With the inn compound drying, I turned my attention to the next project. I think that I'd like to have several blocks of town buildings that can be repositioned with respect to each other. I have not entirely decided how to use them on the table, so that's likely to be the topic of a future post.

For the purpose of this test, I decided to arrange some buildings around a central courtyard. Five buildings turned out to be enough to get the look I wanted.

Before building the second block, some additional planning might be helpful in making it useful on the table. I eyeballed the court rather than measuring it, so it could have been sized to fit more than one of the 6cm square bases I use for massed 25mm fantasy and for 40mm Renaissance. The Graffam models tend to be tall with small footprints, and I wanted a jumbled roof look, so I tried to mix two and three story buildings, with one low building and one four story building for contrast.

I tiled the courtyard in a Graffam cobblestone print.

With some attention to the base sizes, I think this system could be used for 40mm games, where the buildings are under scale, as well as for 25-28mm games. I expect to have more to say about this after a field trial.

Monday, November 4, 2013

Fresh Hordes

The paper models stayed on the shelf this weekend, and the paintbrushes remained in the holder. Both of my sons were home in conjunction with having friends over for dinner, and William was busy with homework.
Nevertheless, Norman and I found time for a Hordes of the Things session on Sunday morning. Both of us have painted new troops since the last time we played, so we wanted to try them out in combat. We fought three games, all with different army match-ups.

Game 1 pitted his mostly rider-based fantasy Mongols against a ragtag band of my miscellaneous fantasy stands. I managed to summon a dragon, which took out a rider and a hero before fleeing after a wound. I remain dubious about the use of dragons in HotT....Still, I won that fight.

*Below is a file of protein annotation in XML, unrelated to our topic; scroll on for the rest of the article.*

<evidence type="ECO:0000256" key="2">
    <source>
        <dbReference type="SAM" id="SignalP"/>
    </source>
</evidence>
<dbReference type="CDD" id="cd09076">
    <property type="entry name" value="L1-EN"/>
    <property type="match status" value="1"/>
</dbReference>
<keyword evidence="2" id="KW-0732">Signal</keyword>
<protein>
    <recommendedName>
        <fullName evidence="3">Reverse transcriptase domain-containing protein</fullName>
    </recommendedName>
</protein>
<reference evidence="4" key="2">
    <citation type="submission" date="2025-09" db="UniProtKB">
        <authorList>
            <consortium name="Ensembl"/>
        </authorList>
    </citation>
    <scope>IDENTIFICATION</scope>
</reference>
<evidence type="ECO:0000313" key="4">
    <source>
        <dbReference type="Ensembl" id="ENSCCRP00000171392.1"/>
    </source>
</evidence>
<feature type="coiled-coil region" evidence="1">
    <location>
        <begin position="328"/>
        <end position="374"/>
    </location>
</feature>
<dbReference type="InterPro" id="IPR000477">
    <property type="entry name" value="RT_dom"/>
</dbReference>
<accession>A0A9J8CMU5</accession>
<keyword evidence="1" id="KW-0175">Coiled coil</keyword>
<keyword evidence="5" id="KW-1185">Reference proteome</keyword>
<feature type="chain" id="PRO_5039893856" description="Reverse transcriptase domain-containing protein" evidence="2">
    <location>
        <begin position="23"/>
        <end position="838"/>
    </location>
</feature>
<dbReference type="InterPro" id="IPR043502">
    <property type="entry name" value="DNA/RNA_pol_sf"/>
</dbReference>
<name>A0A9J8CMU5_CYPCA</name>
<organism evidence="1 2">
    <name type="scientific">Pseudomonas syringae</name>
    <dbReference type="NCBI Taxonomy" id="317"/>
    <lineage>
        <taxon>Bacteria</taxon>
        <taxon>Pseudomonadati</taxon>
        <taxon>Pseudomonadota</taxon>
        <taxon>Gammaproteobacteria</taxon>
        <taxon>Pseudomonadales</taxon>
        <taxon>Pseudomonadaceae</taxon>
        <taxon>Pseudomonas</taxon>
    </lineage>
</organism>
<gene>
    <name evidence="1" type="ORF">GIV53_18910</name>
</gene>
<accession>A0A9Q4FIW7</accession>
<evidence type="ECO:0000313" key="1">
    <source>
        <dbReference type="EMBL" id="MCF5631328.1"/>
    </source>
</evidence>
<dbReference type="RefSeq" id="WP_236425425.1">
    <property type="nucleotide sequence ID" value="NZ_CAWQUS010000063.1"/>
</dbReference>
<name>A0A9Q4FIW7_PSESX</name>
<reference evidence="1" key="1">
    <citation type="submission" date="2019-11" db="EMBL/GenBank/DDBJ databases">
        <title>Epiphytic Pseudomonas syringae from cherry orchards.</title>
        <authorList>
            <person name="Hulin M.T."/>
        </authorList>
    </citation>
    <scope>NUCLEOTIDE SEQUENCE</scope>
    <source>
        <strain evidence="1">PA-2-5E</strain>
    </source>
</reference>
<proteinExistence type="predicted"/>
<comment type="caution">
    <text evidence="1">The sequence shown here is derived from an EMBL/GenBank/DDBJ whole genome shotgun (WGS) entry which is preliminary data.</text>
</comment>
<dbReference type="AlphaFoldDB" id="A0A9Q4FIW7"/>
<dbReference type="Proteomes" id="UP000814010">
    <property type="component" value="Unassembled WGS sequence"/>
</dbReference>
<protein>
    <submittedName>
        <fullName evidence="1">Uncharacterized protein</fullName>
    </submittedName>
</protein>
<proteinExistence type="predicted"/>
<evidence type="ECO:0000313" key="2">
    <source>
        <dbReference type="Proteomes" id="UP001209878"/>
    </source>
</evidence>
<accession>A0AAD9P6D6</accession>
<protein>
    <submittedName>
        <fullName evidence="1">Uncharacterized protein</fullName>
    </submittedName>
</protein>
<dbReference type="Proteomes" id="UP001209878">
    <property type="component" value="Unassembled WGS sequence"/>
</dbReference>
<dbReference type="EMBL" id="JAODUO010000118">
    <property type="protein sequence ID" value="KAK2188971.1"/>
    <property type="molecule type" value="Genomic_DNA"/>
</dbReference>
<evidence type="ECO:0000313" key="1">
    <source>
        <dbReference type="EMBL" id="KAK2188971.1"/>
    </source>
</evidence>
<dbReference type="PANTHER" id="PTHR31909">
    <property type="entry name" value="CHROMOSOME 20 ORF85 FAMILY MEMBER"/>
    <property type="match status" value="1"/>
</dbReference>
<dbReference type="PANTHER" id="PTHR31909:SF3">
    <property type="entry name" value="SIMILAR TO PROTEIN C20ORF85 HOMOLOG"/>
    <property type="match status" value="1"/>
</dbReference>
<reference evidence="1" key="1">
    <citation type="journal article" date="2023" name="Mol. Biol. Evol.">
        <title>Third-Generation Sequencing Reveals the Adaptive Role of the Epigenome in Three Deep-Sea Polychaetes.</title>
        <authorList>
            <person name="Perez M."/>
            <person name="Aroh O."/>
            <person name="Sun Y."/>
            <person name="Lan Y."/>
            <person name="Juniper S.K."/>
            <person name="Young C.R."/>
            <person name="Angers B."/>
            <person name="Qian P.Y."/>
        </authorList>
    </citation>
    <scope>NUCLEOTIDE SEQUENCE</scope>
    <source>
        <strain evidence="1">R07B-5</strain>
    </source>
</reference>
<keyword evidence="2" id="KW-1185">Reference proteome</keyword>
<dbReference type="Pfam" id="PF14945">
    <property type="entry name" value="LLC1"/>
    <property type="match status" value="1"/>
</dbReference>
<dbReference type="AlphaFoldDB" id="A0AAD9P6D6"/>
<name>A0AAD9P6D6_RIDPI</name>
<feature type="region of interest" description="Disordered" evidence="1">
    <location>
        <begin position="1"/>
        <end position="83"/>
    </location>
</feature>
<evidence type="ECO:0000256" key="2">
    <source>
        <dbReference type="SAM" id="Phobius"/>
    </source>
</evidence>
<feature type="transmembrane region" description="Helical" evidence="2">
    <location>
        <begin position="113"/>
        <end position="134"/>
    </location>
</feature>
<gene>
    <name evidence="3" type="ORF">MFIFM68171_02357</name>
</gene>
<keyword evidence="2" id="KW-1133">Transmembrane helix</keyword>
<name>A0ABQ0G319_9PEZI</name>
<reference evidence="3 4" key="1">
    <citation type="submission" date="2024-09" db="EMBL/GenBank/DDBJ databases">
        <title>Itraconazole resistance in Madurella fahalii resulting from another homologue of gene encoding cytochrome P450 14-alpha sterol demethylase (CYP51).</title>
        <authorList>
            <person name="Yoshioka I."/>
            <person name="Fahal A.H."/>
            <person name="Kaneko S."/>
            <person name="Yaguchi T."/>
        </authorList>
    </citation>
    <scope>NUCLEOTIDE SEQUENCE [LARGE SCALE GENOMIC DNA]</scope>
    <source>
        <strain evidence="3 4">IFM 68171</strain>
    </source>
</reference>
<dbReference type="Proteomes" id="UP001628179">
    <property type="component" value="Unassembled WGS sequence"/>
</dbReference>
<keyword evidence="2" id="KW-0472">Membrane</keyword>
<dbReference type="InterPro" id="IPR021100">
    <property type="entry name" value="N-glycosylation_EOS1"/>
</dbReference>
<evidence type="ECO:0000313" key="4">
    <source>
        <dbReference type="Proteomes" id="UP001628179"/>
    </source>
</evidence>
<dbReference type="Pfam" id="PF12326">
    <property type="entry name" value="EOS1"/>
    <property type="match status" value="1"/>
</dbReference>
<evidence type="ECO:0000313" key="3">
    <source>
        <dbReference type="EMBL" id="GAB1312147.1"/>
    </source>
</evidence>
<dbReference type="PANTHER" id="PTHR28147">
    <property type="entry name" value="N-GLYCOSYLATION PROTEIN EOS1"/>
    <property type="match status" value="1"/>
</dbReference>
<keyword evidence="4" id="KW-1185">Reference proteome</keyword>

The second game pitted the same raggle-taggle fantasy army
against Norman's fantasy Byzantines. Once more, I managed to get my dragon into play early.

I even managed a flanking maneuver, causing his general to turn to face, subject to destruction if forced to recoil. The first game wore out my luck for the day, though, and my dragon was sent fleeing from some doubtless minor wound. With that, Norman rolled up the remainder of my resistance in short order.

After a brief break, we went for a tie-breaker, pitting his
Antediluvian army against a force
of my recently rebased Carthaginians. We ended up with a clash of phalanxes, which was
broken when his hero worked his way around to the back of my line and blocked the retreat of my commander's phalanx. With the resulting loss of my general, my army disintegrated.

All in all, a pleasant gaming interlude, my 29th for the year...

Friday, November 1, 2013

Paper Modeling Lunch Project

I haven't had much free time at lunch lately, but I did bring my paper models project box yesterday. I got some work done on a planned inn compound, using various Dave Graffam PDF files...